Between 2000 and 2010, the non-Hispanic white share of the population fell from 69 percent to 64 percent, closely tracking the 5-point drop in the white share of the electorate measured by exit polls between 2004 and 2012. But after the post-census redistricting and the 2012 elections, the non-Hispanic white share of the average Republican House district jumped from 73 percent to 75 percent, and the average Democratic House district declined from 52 percent white to 51 percent white. In other words, while the country continues to grow more racially diverse, the average Republican district continues to get even whiter.

As Congress has become more polarized along party lines, it’s become more racially polarized, too. In 2000, House Republicans represented 59 percent of all white U.S. residents and 40 percent of all nonwhite residents. But today, they represent 63 percent of all whites and just 38 percent of all nonwhites. In 2012 alone, Republicans lost 11.2 million constituents to Democrats (a consequence of not only the party’s loss of a net eight House seats but also the fact GOP districts had grown faster in the previous decade and needed to shed more population during redistricting). Of the 11.2 million people Republicans no longer represent, 6.6 million, or 59 percent, are minorities.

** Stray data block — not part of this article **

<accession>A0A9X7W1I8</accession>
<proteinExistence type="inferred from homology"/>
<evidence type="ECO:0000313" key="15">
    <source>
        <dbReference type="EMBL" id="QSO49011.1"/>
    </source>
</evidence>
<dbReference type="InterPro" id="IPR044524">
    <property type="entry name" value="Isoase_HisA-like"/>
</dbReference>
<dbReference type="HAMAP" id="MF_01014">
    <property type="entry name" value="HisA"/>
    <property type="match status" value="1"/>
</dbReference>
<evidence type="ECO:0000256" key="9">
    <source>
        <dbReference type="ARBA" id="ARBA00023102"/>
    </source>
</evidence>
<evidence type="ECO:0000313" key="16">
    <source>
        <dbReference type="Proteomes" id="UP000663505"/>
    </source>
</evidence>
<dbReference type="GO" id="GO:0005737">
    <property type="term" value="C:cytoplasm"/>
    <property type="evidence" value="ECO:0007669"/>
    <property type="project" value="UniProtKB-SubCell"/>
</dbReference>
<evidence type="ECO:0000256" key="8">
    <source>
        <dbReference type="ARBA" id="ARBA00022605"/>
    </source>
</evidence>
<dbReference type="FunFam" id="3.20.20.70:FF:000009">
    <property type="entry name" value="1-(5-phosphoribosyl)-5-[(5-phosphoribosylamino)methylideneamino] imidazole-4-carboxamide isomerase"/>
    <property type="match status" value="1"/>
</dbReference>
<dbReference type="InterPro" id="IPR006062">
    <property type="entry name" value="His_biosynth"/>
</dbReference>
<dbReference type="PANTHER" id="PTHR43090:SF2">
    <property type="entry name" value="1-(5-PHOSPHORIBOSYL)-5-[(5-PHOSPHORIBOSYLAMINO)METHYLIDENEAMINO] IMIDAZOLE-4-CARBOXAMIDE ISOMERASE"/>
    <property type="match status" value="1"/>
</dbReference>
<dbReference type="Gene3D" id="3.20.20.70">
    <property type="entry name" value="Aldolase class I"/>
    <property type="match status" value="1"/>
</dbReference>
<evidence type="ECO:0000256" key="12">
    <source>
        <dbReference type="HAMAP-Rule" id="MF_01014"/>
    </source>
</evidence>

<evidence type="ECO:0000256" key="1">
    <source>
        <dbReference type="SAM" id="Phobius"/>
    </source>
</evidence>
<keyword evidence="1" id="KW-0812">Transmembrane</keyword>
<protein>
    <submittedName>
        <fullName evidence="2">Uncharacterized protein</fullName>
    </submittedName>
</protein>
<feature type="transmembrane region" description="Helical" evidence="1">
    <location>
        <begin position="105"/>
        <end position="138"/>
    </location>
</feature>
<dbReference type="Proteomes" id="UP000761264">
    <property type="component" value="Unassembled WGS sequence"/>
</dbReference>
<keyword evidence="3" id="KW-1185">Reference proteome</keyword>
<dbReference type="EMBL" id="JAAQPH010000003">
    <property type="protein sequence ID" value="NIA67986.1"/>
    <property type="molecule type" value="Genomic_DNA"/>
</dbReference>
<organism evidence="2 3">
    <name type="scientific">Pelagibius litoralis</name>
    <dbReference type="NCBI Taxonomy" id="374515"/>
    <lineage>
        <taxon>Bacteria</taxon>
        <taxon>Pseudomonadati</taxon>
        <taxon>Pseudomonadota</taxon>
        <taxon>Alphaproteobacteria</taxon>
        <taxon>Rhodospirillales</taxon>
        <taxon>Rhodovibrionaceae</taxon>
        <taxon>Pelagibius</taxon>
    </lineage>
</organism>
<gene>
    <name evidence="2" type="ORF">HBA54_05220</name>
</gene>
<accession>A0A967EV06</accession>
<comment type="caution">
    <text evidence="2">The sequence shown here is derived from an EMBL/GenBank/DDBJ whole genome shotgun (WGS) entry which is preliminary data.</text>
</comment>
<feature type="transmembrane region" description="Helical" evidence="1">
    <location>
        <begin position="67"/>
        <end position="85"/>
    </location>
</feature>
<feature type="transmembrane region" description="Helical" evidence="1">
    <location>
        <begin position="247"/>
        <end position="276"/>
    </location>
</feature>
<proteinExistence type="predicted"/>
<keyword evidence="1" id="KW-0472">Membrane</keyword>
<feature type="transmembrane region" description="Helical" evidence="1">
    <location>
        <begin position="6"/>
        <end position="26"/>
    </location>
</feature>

Now, if you had to come up with a word for this, gerrymander would probably be the first off of your tongue (and it was the first off of Cook’s and Lizza’s), but examine the racial politics here for a second longer – what Republicans have essentially created a distinctive portion of the country and now feel entitled to allow its politics to dictate the entire country’s. Or should I say countries’? Is this a bit of covert secession, complete with the expectation that comparatively urban as well as racially and regionally diverse populations will kowtow to rural, White, and predominantly Southern interests?